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Farzana Parveen, 25, was attacked by 20 members of her family who had demanded the money from her husband, the man she loved.
The family of a woman stoned to death for marrying the man she loved demanded £1,000 to let her live, her grieving husband revealed today.
Mohammad Iqbal said he couldn’t afford the price tag placed on his wife by her father and brothers.
He was forced to watch as she was murdered on the steps of a Pakistani court as they tried to register their marriage.
Foreign Secretary William Hague today led worldwide condemnation of the barbaric killing.
He said he was shocked by “the appalling manner of her death and the unspeakable cruelty and injustice of murdering a woman for exercising her right to choose who to love and marry”.
He added: “There is absolutely no honour in honour killings and I urge the government of Pakistan to eradicate this barbaric practice.
“I call on the Pakistani authorities to investigate this atrocious murder fully and bring those responsible to justice.
“And I hope this will spark a wider debate about how to confront and end the intolerable culture of violence against women in many parts of the world.”
Howling relatives battered three-months-pregnant Farzana Parveen with batons and bricks as she and Mohammad arrived at the court in Lahore.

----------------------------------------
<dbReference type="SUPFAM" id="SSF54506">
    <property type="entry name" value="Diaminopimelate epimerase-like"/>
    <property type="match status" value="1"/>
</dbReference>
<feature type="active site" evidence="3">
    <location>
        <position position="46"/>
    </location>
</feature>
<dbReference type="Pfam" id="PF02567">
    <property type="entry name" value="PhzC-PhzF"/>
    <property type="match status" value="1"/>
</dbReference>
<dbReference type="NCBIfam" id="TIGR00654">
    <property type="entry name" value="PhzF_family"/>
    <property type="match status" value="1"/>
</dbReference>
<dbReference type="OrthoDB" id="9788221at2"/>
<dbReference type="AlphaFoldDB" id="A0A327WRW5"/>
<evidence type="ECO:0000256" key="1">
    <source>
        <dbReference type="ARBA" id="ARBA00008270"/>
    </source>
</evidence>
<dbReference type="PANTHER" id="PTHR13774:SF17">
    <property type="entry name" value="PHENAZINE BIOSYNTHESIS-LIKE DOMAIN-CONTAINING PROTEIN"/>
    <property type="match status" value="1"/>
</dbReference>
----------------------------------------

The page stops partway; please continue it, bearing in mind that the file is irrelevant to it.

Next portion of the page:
One threw a cloth noose around the 25-year-old’s neck as her brothers smashed bricks into her skull.
Mohammad, 45, said police looked on as he cried for help.
He added: “One of my relatives stripped naked to try to get police attention, but they didn’t intervene.
“They watched Farzana being killed and did nothing.
“A young woman from my wife’s family was slapping her, as others beat me.
“I tried to save my wife’s life, but I failed.”
Widower Mohammad had arranged to marry Farzana and gave her family £800 and jewellery. But after the bride’s mother died in December, her father and brothers decided she should marry a cousin instead.
In January the couple eloped and wed in secret.
Mohammad said: “My wife was beautiful and a good wife. We were happy.”
Tonight Farzana’s father was under arrest but insisting the murder was “an honour killing”. Police said they were carrying out raids near the family’s Punjab village to find other attackers.
The Human Rights Commission of Pakistan said 869 women died last year in “honour killings”.